A woman looks at a gas mask kit at a distribution centre in Jerusalem yesterday. Thousands of Israelis are lining up to pick up gas masks as expectations grow for a US-led military strike against Syria.
WASHINGTON: The US hinted yesterday that it could act alone to punish Syria for a chemical weapons attack, following hesitation by its closest ally Britain and a deadlock at the UN, even as UN weapons inspectors have been ordered to leave Syria early amid mounting anticipation of US-led strikes.
As the five permanent members of the Security Council last night held a second emergency meeting in two days, the UN Secretary General, Ban Ki-moon, asked the 20-strong inspection team to leave Damascus tomorrow, a day ahead of schedule. Ban also announced that the team would report to him immediately on departure, raising the possibility that the UN could issue an interim report on the August 21 chemical attacks that left about 1,300 people dead.
National security heavy-hitters, including the secretaries of state and defence, John Kerry and Chuck Hagel, planned to brief top lawmakers on possible responses to the attack in a Damascus suburb last week.
US President Barack Obama, who came to power criticising his predecessor George W Bush’s go-it-alone approach on foreign policy, was confronted with a choice over whether to wait for allies or launch unilateral action.
The White House said while Obama prized the UN and close allies, his first duty was to US national security he sees threatened by the Syrian attack. “The president’s chief accountability is to the American people he was elected to protect,” said White House spokesman Josh Earnest.
The comments came as Britain struggles for a political consensus over Prime Minister David Cameron’s plans to join expected US-led action. The political fracas in London sparked speculation that a timetable for action, which observers had believed could see air strikes within days, could slip.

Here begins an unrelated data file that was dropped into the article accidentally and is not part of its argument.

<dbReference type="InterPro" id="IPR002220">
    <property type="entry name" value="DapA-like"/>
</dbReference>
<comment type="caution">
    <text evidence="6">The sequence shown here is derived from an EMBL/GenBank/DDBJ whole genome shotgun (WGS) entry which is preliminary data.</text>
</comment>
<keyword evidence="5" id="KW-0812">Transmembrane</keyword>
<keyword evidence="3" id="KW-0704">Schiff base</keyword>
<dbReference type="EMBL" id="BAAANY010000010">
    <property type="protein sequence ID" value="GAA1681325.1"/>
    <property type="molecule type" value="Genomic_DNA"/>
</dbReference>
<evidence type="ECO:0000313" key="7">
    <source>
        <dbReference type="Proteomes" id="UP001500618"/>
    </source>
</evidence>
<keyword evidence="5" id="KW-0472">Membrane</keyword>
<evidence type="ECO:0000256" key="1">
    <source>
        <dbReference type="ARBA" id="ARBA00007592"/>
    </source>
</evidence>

But the State Department spokeswoman, Marie Harf, said: “We make our own decisions in our own timeline.”
The Obama administration also hinted that unlike Britain, it did not see the need to wait for a report by UN inspectors It reasons that since the panel’s mandate is merely to establish an attack happened, and not to apportion blame, its findings are moot.
Obama sees perils to US national security in the belief that Syria shattered international norms by using chemical weapons, and that US interests and regional allies could be threatened next. Obama aides stress they envisage only “limited” punitive action and dismiss comparisons with the US invasion of Iraq, which the president built his political career on opposing.
Sources have acknowledged it is possible the US could go ahead with an attack without Britain, possibly with France, where President Francois Hollande — another proponent of punitive action — is not constrained by a parliamentary system.
Meanwhile, Syrian President Bashar Al Assad vowed to defend Syria as the military build-up continued in the Mediterranean.
The US said it deployed a fifth destroyer to the eastern Mediterranean while Russia was reportedly sending in two warships and Britain dispatched fighter jets to Cyprus.